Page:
Conclusion

Adolescence is an important period of physical and psychological development. From a clinical perspective, the results of this study show that somatization is an important moderation factor in adolescence. The incapacity to use coping strategies and mentalization strategies to counter negative emotions could increase the somatization effect. In adolescents, obsessive-compulsive symptoms can be moderated by somatization. In this period of development, it is very important to pay attention to bodily signals, as they can mask psychological problems. Obsessive-compulsive symptoms can be very invalidating, and they can be exacerbated by somatization. Teenagers seeking a coping response in technological devices are at considerable risk of developing pathological use of these devices.

In conclusion, somatization is an important aspect to consider when dealing with adolescent patients. It could be a moderation factor capable of exacerbating obsessive-compulsive symptoms or IA. This particular aspect needs more studies in the future.

Data Availability Statement

The raw data supporting the conclusions of this article will be made available by the authors, without undue reservation, to any qualified researcher.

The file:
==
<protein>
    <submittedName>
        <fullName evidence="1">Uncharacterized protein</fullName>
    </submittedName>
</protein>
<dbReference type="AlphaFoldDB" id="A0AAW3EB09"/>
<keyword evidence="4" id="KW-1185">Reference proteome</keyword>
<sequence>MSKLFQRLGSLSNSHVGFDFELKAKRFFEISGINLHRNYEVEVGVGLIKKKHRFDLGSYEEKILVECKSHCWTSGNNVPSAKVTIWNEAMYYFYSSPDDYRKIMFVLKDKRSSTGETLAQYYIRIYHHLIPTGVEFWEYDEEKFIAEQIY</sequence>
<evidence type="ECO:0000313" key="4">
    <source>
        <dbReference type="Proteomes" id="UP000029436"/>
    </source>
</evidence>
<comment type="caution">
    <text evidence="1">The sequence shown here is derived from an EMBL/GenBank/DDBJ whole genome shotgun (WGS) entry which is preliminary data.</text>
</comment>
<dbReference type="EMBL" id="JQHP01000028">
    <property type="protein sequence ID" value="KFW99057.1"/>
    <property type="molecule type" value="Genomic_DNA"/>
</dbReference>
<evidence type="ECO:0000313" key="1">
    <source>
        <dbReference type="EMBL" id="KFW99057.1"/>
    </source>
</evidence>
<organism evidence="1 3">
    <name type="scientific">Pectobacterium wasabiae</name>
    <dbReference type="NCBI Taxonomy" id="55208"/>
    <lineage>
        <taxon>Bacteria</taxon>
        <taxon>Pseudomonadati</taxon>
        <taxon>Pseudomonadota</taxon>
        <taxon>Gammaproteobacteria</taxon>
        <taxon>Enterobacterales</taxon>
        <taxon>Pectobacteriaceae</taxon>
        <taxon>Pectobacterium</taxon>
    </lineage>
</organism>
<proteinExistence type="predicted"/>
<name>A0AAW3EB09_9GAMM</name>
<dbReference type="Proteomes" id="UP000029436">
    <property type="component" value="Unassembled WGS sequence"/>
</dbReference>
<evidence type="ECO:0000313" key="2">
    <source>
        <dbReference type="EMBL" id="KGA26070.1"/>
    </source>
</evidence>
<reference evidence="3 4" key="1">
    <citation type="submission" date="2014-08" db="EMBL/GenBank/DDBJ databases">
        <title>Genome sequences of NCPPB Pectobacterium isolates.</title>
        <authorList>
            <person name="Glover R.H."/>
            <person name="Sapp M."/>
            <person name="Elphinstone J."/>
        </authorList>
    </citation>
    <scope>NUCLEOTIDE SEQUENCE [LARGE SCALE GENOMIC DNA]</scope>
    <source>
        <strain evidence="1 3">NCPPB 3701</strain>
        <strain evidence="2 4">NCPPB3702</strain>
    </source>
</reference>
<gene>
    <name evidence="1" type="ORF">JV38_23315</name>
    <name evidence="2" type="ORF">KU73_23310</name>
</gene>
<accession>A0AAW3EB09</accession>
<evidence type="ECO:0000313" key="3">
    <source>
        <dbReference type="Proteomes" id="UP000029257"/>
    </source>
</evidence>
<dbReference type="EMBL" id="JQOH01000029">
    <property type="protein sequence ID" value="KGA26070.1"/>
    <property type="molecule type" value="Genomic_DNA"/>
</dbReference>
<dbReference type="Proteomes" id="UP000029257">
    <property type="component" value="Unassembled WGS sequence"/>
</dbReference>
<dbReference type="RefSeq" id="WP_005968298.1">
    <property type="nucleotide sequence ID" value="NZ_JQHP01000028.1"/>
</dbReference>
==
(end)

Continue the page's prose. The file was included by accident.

Ethics Statement

The studies involving human participants were reviewed and approved by the CARU-Comitato di Approvazione per la Ricerca sull’Uomo, Università di Verona. Written informed consent to participate in this study was provided by the participants’ legal guardian/next of kin.

Author Contributions

FL, AR, and LZ were responsible for the study concept and design. SC, FC, and RM contributed to the data acquisition. IP assisted with the data analysis and interpretation of findings. AF, LZ, IP, and AC drafted the manuscript. All authors critically reviewed the content and approved the final version of the manuscript for publication.

Conflict of Interest

The authors declare that the research was conducted in the absence of any commercial or financial relationships that could be construed as a potential conflict of interest.

References

Alavi, S. S., Maracy, M. R., Jannatifard, F., and Eslami, M. (2011). The effect of psychiatric symptoms on the Internet addiction disorder in Isfahan’s university students. J. Res. Med. Sci. 16, 793–800.

Google Scholar

American Psychiatric Association [APA] (2013). Manuale Diagnostico e Statistico dei Disturbi Mentali, DSM-5, 5th Edn. Milano: Tr. it. Raffaello Cortina.

Google Scholar

Andreou, E., and Svoli, H. (2013). The association between internet user characteristics and dimensions of internet addiction among Greek adolescents. Int. J. Ment. Health Addict. 11, 139–148. doi: 10.1007/s11469-012-9404-3